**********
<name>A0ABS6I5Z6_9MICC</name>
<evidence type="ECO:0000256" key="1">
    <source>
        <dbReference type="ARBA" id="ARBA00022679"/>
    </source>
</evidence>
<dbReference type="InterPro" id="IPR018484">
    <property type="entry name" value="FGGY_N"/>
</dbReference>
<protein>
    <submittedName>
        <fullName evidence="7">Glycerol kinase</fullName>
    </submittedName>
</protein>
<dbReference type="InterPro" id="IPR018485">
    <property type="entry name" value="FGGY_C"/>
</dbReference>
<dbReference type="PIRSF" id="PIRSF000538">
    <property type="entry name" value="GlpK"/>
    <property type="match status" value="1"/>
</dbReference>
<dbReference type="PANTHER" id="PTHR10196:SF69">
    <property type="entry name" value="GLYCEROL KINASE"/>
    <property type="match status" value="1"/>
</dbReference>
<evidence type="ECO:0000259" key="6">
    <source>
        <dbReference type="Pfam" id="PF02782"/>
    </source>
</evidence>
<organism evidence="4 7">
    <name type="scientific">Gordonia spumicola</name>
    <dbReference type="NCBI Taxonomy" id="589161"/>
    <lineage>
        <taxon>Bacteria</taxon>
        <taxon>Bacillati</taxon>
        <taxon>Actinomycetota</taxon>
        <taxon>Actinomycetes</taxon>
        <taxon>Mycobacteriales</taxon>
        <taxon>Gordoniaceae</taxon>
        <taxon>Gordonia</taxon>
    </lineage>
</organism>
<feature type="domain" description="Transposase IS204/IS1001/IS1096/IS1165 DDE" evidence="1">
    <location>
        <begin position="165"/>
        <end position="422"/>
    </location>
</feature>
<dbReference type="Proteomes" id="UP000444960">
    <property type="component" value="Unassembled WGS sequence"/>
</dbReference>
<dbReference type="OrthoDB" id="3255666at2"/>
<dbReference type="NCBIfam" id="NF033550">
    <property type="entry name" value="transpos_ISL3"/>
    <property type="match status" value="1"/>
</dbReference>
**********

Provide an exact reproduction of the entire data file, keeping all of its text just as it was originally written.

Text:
<name>A0ABS6I5Z6_9MICC</name>
<evidence type="ECO:0000256" key="1">
    <source>
        <dbReference type="ARBA" id="ARBA00022679"/>
    </source>
</evidence>
<dbReference type="InterPro" id="IPR018484">
    <property type="entry name" value="FGGY_N"/>
</dbReference>
<protein>
    <submittedName>
        <fullName evidence="7">Glycerol kinase</fullName>
    </submittedName>
</protein>
<dbReference type="InterPro" id="IPR018485">
    <property type="entry name" value="FGGY_C"/>
</dbReference>
<dbReference type="PIRSF" id="PIRSF000538">
    <property type="entry name" value="GlpK"/>
    <property type="match status" value="1"/>
</dbReference>
<dbReference type="PANTHER" id="PTHR10196:SF69">
    <property type="entry name" value="GLYCEROL KINASE"/>
    <property type="match status" value="1"/>
</dbReference>
<evidence type="ECO:0000259" key="6">
    <source>
        <dbReference type="Pfam" id="PF02782"/>
    </source>
</evidence>
<organism evidence="4 7">
    <name type="scientific">Gordonia spumicola</name>
    <dbReference type="NCBI Taxonomy" id="589161"/>
    <lineage>
        <taxon>Bacteria</taxon>
        <taxon>Bacillati</taxon>
        <taxon>Actinomycetota</taxon>
        <taxon>Actinomycetes</taxon>
        <taxon>Mycobacteriales</taxon>
        <taxon>Gordoniaceae</taxon>
        <taxon>Gordonia</taxon>
    </lineage>
</organism>
<feature type="domain" description="Transposase IS204/IS1001/IS1096/IS1165 DDE" evidence="1">
    <location>
        <begin position="165"/>
        <end position="422"/>
    </location>
</feature>
<dbReference type="Proteomes" id="UP000444960">
    <property type="component" value="Unassembled WGS sequence"/>
</dbReference>
<dbReference type="OrthoDB" id="3255666at2"/>
<dbReference type="NCBIfam" id="NF033550">
    <property type="entry name" value="transpos_ISL3"/>
    <property type="match status" value="1"/>
</dbReference>